Keys to Employee Engagement: 8. Mission

We’re in the home stretch now.  We’ve been discussing topics that can not only elevate your company’s image but also help attract great talent.

The eighth question in the Q12 is “Does the mission/purpose of my company make me feel my job is important?”

Missionaries are people who hold such a fundamental belief in a cause they feel compelled to persuade others to support their cause.

Mission, DirectionA belief that your work can benefit others can be a strong driving force behind employee engagement.  Companies who are perceived to serve a good cause also attract good quality candidates.

When we hear the term “mission” in the context of business, “mission statement” is usually the first thing that comes to mind.  While the best mission statements are clear, succinct and powerful, most are long-winded, created by committee and pasteurized to the point they no longer have any relevance.

If you go out on the shop floor and ask employees about their company’s mission statement watch for their reaction.  If they laugh or snicker, it probably means they don’t buy into the mission statement. If their eyes light up and they talk about what they do, they not only have bought into the mission statement, they’re also clearly engaged,

When I worked at Plasmatreat, customers would frequently say, “Ron, you really seem to enjoy your job!” My response was usually that our technology was very effective and made a huge difference in customers’ productivity and product reliability.  In some cases, we made what seemed impossible possible.  Very much like a missionary, I saw my job as getting as many people as possible converted to our technology, and so was very enthusiastic.  My enthusiasm translated into persuasion, which resulted in sales.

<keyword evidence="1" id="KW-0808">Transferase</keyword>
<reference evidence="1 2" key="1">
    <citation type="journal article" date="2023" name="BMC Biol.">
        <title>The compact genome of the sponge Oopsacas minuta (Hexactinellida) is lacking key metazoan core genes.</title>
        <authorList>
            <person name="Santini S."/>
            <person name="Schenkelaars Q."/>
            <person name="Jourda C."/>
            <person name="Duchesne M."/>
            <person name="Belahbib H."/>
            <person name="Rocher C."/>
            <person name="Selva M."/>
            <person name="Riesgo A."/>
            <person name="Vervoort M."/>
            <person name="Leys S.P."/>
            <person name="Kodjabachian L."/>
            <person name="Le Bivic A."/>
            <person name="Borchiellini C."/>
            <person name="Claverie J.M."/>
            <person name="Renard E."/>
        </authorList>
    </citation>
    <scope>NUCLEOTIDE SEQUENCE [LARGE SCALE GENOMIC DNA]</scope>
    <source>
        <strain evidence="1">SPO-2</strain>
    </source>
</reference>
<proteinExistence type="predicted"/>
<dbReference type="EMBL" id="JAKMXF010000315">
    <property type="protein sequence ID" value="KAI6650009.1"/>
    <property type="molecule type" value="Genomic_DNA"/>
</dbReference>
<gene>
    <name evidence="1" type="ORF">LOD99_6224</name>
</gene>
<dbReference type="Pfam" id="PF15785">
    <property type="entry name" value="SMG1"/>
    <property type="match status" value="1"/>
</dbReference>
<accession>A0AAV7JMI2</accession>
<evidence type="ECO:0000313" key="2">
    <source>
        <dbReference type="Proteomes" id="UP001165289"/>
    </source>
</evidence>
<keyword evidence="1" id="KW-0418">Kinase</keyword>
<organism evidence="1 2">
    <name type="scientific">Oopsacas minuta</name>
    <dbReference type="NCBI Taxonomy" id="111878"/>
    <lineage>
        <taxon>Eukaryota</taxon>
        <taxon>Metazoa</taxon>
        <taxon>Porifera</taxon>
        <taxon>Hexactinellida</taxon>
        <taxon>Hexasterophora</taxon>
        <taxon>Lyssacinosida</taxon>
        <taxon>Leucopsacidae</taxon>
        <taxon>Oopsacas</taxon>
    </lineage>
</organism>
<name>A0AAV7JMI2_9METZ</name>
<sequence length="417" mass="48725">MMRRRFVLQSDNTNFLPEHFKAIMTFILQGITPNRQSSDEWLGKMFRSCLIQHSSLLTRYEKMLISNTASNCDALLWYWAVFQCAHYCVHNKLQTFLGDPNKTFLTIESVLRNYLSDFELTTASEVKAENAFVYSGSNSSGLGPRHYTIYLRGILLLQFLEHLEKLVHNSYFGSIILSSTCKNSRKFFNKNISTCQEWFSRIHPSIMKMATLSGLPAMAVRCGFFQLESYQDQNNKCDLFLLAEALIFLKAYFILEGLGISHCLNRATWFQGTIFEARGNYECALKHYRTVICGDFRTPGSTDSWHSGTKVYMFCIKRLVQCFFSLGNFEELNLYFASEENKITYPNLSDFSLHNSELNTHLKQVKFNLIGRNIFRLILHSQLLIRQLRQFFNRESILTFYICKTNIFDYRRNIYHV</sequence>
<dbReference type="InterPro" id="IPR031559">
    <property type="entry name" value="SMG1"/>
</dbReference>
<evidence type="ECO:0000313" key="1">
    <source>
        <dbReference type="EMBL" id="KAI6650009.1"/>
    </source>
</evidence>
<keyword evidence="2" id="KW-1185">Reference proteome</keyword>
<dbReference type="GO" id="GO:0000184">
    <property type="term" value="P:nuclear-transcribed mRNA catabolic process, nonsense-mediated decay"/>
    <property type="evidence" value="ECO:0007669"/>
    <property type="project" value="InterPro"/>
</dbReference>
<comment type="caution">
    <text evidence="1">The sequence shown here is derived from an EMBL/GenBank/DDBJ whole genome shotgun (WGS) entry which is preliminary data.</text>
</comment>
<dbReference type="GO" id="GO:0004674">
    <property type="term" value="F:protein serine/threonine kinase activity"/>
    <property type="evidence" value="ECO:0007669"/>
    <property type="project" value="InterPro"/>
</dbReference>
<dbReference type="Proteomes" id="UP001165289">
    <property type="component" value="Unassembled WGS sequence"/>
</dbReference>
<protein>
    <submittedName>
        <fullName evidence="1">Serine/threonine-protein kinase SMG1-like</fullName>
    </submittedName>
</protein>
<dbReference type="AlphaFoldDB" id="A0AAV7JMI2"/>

Often, some of our business came about through referrals from customers who, themselves, became missionaries for our technology. This became evident to me when I visited a plant that was part of a large multi-plant organization.  I’d sold a system to a sister plant and, when I visited this second plant, I recognized one of the operators from the first plant I’d sold to.  He was there are part of a best-practices exchange and had been telling his colleagues at this second plant about how our technology was making a difference to his home plant. With internal support like that, it’s no wonder I was able to sell our technology to multiple locations.

With a force like that behind you, it’s not hard to get up in the morning every day and to go out and try to find new converts.

Our next post will discuss the ninth question, “Are my co-workers committed to doing quality work?”

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